Running a nonprofit means paperwork. There is no way around it. And at some point you will start to suffer from document overload. (Maybe you are already there.) So, it’s important to have an organized filing structure set up on your computer. This way you will know where to find your bylaws, your 501.c.3 filing, your 990’s, your latest fundraiser documents, your board minutes, etc.

To start getting organized, set up all the folders you think you are going to need on your computer in to one main folder. Below, is an example of how I set up my folders. I suggest using it as a template. We all have our own ways of organizing things. I am certainly not saying my way is the best way or the only way. Feel free to add, rename or delete folders as needed.

My Nonprofit Docs

Here is a zip file with all the folders pre-created for you. Just download the zip and then unzip it in to your My Docs folder.

After you unzip the “My Nonprofit” folder, you may want to change the name of the main folder from “My Nonprofit” to the actual name of your nonprofit. Inside this folder you will find about 20 different folders.

Organize your Nonprofit

Folder by Folder Overview

Board Docs

  • Contact list of all board members.
  • Board member committee assignments.
  • Folder for meeting minutes.
  • Folder for new board member packet: missions statement, board expectations, articles of incorporation, bylaws, personal handbook, volunteer handbook, agency contracts and our board calendar.
    Note: these files are also located in other folders, but I find it easier to have a copy of them altogether when it comes time to print up new board member packets.

ED Docs

  • Folder for reports: I keep a folder for all board meeting reports that I write. Since my reports can be lengthy, with supporting documents, I have a folder for each month’s report inside this folder.


  • Folder for each fundraiser you do.


  • Folder for each grant you administer.

Licenses and Permits

  • Depending on your nonprofit you may be required to have a business license or other types of permits.


  • Folder for each newsletter.
    Note: if your newsletter is just one document then it would not be necessary to have a folder for each one. The newsletters I produce have articles and photos from other sources, so I gather them all in one folder and then create the newsletter from there.


  • Folder for advertising
  • Folder for posters and flyers
  • Folder for Public Service Announcements


  • As your organization grows you will be continually developing and revising your policies.

Social Media

  • If you collect or create content for social media, you will want a folder to store all the files. I recommend a folder for each social media service you use.

Thank Yous

  • Eventually you will have several versions of your “thank you” letter. Keep them in one folder to serve as templates for future writing.


  • Folder for your blog post articles, updates and/or latest news
  • Folder for your online forms (pdf files): this may include forms for membership, volunteering, applying for jobs, etc.
  • Folder for any images you use on your website.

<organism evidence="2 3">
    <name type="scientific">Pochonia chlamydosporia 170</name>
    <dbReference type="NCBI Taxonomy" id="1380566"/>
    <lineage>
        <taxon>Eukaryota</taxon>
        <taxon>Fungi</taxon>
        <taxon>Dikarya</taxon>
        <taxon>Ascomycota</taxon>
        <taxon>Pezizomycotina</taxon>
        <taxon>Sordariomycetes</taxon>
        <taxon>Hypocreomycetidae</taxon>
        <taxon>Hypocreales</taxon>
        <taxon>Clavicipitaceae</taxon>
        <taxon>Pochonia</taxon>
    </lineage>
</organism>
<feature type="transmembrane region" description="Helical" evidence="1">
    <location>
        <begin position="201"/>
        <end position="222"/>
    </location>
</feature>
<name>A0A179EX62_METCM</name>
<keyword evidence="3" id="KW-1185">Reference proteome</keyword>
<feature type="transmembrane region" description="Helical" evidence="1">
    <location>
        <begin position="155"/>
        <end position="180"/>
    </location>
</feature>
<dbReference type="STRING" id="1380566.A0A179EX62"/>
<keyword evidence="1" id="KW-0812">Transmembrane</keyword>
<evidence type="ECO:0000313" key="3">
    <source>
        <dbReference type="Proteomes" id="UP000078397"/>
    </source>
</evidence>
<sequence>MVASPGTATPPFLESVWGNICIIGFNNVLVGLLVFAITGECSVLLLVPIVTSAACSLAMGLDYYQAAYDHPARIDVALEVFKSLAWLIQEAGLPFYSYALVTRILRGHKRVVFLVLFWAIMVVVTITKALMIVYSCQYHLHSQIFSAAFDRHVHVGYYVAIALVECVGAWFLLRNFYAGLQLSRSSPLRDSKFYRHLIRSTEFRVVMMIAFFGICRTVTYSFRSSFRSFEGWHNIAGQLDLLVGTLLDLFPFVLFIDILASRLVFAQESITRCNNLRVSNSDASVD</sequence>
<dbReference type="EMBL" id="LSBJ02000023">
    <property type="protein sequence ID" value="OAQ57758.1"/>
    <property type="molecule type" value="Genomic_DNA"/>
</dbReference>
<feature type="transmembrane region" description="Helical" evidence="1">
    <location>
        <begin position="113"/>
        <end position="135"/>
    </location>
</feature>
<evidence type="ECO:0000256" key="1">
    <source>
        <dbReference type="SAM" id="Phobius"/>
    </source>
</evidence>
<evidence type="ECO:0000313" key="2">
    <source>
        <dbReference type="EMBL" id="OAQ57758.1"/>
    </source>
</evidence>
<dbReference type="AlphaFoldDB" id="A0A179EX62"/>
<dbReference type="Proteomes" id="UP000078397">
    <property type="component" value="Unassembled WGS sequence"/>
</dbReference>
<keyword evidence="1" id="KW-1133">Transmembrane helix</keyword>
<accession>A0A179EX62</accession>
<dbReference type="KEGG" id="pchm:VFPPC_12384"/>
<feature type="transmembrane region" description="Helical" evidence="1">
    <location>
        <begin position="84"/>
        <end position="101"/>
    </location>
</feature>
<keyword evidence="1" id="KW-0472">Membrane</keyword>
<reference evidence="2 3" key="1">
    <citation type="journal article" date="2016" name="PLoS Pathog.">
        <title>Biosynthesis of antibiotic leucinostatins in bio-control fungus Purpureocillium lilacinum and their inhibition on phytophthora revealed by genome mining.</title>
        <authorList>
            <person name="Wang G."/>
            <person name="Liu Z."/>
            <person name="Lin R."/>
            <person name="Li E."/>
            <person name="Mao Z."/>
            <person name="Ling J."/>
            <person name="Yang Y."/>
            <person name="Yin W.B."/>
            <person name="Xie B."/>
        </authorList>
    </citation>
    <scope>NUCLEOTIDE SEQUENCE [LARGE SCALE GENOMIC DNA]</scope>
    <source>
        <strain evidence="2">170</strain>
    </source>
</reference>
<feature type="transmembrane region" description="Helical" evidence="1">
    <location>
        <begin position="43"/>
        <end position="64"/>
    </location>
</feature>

• Folder for videos you post on the website. (If you use YouTube you could put them in the social media folder. Whatever makes sense to you.)

Corporate Docs

  • Folder for federal documents
    • EIN number document
    • 501.c.3 approval letter
    • Folder for 501.c.3 filing documents, including IRS form 1023
  • Folder for state documents
    • Articles of Incorporation
    • Bylaws
    • Folder for Reports: most states require annual or bi-annual reports from nonprofits.
  • Folder for local docs
    • Any documents your local government may require (tax exempt numbers, permits, etc)


  • Folder for the budget
    • Folder for each budget year: this contains the corresponding year’s budget as well as any revisions. When a budget is revised, I “save as” the budget file with a new name by adding the revision date to the name of the file.
      • Folder for quarterly reports
  • Folder for taxes
    • Folder for federal taxes documents (inside are sub-folders for each year).
    • Folder for local tax documents (inside are sub-folders for each year).
    • Folder for state tax documents (inside are sub-folders for each year).
  • Folder for payroll: payroll tax forms can be annual, quarterly and/or monthly. There are sub-folders within this folder that correspond with the different types of payroll forms and reports.


  • Keep all your insurance policies in here. You will most likely have hard copies of your insurance policies as well.


  • Contact information of members
  • “Become a member” form

Office Docs

  • Letterhead
  • Address labels
  • Business card
  • Folder for logos. If you have several logos – ex. a square logo, a color logo, a black/white logo, a web logo, etc. – it’s easiest to keep them all in one folder.


  • Application form
  • Employee handbook
  • Employee contract(s)
  • Folder for received applications (if digital)
  • Folder for job descriptions

*Note: personnel files may have confidentiality restrictions associated with them. Be sure to respect the privacy of your employees.


  • This is a catch-all folder. It can contain information on how to write grants, how to file your taxes, how to use Roberts Rules… whatever you may find that will be useful for you and/or your nonprofit.


  • Contact list of volunteers
  • Folder for volunteer handbook

Make it Work for You

This is just one way to organize your files. You may find it makes more sense for you to put all your photos/images in one folder; or that the Newsletter folder should go inside the Outreach folder. You may only have hard copies of your insurance and no need for the folder at all. Make the “My Nonprofit” folder you own.

I hope that this was helpful for you.

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